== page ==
By Kathleen Gray
Detroit Free Press
WWR Article Summary (tl;dr) From “speed dating” to film screenings, political candidates are finding new ways to connect with voters.
Detroit Free Press
Joe McCauley approached the event at Northville High School last month like any anxious suitor looking for his political soul mate.
Who would he connect with? Who would be best on their feet, answering the unscripted questions thrown their way?
“I was quite pleasantly surprised” by the stable of candidates, said the Northville Township retired mailman. “This is something where all of them are here and you get to know them in a more personal way.”
Welcome to candidate “speed dating,” a new phenomenon this election cycle where those seeking elective office sit in the midst of a circle of up to 10 voters, who, when a whistle sounds every 15 minutes, move from circle to circle trying to get a sense of the people who might represent them in Lansing or Washington D.C.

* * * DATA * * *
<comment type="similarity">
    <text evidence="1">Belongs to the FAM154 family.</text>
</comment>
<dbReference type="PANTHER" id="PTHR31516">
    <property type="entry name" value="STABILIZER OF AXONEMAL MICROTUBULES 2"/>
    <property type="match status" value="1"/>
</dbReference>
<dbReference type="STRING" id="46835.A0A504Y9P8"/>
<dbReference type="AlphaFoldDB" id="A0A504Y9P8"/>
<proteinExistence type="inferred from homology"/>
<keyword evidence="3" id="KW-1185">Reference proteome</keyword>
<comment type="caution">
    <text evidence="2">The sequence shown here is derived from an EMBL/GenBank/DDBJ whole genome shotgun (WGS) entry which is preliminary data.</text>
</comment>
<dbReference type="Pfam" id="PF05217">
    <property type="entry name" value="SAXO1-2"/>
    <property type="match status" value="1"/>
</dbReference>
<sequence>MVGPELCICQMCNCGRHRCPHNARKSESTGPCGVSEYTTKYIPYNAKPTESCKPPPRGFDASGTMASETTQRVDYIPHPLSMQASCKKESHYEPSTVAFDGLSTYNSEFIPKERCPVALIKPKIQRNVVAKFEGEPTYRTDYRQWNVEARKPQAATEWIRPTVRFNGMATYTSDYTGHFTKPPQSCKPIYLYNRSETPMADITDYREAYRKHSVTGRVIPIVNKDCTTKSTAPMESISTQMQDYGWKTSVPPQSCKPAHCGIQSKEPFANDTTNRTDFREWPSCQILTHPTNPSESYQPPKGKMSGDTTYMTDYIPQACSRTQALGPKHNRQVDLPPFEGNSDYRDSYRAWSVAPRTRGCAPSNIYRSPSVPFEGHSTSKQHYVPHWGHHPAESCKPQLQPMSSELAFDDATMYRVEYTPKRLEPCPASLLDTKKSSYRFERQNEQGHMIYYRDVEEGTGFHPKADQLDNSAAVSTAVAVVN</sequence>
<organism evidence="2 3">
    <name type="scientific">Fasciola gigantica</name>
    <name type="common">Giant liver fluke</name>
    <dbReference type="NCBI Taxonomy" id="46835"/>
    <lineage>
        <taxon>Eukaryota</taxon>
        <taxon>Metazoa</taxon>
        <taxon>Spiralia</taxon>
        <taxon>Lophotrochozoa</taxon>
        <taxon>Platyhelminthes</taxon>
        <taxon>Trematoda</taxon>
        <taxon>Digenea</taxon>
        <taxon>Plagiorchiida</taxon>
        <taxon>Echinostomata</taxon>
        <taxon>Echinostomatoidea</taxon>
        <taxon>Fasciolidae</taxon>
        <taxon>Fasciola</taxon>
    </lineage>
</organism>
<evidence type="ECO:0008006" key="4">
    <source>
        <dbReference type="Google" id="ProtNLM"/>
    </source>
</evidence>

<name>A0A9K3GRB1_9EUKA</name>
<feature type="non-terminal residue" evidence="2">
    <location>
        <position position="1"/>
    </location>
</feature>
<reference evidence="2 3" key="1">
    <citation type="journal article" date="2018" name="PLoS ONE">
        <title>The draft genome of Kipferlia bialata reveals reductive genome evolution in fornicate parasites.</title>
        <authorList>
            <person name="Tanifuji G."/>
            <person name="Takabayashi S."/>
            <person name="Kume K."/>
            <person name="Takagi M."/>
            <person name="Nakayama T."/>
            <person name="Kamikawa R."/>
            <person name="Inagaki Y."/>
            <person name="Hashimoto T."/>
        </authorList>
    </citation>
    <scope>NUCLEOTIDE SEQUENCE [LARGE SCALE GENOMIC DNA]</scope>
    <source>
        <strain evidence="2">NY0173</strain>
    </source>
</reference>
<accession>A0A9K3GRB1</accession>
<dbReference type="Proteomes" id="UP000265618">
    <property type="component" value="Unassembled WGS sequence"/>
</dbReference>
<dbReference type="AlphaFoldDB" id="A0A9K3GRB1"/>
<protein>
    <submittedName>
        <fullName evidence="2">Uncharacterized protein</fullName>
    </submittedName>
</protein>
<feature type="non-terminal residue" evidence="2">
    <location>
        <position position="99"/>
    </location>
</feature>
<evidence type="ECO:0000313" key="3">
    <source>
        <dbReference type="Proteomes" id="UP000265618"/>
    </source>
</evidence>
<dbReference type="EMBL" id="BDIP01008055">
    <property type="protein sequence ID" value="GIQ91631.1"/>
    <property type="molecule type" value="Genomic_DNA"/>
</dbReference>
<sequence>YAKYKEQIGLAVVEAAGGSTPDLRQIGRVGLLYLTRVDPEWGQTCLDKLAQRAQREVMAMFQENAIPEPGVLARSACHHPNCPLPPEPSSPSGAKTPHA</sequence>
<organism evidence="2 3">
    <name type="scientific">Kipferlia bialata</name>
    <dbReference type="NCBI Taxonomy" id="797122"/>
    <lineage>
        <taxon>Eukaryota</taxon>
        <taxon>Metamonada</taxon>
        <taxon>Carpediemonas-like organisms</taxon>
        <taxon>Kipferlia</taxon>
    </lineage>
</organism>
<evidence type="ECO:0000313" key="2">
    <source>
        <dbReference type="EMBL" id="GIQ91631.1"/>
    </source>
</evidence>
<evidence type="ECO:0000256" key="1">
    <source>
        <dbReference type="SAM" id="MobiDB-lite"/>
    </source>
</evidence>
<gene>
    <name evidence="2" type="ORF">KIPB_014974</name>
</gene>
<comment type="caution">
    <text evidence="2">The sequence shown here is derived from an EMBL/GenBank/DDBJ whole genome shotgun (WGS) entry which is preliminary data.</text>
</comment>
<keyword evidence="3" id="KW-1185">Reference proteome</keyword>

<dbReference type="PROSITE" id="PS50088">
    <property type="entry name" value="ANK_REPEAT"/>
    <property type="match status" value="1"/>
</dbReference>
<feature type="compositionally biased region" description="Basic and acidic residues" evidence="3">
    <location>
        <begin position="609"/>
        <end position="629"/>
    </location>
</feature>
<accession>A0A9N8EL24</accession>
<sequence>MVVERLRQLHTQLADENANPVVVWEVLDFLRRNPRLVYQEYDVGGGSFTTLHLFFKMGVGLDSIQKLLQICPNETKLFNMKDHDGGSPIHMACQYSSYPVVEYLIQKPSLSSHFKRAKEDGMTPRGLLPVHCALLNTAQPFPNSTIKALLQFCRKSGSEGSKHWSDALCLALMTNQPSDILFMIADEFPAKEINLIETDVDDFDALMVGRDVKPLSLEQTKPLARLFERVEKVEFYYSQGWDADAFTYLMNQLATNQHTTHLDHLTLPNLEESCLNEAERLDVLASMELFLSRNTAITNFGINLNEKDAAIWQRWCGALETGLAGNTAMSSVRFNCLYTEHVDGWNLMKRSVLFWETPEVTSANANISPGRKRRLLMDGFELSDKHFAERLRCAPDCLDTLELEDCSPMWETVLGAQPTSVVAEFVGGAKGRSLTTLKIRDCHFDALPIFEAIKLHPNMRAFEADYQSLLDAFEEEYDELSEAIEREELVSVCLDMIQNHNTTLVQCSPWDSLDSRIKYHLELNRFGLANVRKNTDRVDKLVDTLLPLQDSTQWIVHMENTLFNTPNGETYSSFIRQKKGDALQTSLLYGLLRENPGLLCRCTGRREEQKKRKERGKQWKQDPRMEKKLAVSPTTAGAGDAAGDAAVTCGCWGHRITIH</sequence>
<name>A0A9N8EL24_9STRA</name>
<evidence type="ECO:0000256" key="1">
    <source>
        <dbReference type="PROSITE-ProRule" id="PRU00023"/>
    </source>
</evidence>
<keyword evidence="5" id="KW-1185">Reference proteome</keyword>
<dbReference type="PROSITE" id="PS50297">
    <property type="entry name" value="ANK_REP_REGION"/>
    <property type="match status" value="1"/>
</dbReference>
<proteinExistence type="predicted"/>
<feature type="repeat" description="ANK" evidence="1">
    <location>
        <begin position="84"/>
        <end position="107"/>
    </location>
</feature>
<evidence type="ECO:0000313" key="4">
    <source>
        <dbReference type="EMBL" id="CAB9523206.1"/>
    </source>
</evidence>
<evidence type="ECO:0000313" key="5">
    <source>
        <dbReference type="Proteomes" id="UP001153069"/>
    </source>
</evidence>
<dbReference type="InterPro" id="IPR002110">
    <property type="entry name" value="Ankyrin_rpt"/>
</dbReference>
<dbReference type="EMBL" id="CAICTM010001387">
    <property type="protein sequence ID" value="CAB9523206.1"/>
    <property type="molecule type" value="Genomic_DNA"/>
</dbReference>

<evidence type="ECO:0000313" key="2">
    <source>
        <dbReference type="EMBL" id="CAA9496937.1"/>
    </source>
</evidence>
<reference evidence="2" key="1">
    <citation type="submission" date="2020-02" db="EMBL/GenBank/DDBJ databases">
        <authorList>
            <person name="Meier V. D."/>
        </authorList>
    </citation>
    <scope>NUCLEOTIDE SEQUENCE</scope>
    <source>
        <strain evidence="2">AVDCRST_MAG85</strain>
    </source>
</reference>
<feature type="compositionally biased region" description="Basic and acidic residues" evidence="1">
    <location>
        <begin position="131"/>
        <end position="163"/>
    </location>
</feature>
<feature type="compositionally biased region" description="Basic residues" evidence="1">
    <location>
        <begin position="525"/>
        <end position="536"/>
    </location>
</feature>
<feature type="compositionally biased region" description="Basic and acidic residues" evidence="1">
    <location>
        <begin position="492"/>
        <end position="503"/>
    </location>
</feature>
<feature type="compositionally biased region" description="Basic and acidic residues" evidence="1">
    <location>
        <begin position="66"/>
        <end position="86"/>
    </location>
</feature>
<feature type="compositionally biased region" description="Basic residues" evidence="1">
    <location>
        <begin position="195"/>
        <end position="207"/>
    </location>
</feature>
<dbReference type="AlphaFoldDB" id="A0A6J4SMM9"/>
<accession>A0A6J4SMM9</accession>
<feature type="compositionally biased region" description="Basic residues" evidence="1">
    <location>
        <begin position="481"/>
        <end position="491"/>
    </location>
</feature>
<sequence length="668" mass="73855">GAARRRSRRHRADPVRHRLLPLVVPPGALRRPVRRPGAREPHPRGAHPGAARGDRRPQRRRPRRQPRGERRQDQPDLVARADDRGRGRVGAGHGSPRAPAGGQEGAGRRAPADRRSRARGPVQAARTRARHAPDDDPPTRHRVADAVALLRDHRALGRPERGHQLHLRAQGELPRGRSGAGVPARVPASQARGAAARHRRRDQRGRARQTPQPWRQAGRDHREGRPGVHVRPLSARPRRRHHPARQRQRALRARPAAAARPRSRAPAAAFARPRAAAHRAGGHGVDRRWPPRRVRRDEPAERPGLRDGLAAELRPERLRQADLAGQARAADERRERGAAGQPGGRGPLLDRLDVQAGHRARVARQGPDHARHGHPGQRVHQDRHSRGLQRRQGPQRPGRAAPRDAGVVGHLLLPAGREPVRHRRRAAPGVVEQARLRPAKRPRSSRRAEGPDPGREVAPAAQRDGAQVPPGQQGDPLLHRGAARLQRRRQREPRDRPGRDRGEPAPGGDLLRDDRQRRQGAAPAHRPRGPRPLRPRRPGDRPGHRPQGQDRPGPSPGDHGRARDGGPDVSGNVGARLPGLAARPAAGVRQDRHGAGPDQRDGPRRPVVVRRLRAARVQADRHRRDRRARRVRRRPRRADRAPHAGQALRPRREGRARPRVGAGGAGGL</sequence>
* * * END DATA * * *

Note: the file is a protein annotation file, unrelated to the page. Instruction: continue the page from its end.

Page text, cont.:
The event sponsored by the Northville Democratic Club had the feel of a speed dating party. More than a dozen candidates running at all levels of government, including all six Democrats running in the 11th Congressional District, filled the room and patiently waited to find their political mates.
“What makes you better than the rest of the people here?” one woman asked 11th District congressional candidate Suneel Gupta, a Livonia Democrat, who replied that he is the only one with a background in computer programming.
Another asked Democratic gubernatorial candidate Shri Thanedar, “What’s your spiritual background?” — to which the candidate responded that he was raised Hindu.
“I realized early on that everybody was doing the same thing and we had to come up with something different,” said Lori Goldman, one of the founding members of Fems for Dems, a women’s group that formed in the months after the election of Republican Donald Trump as president and has since grown to 900 members, mostly in metro Detroit.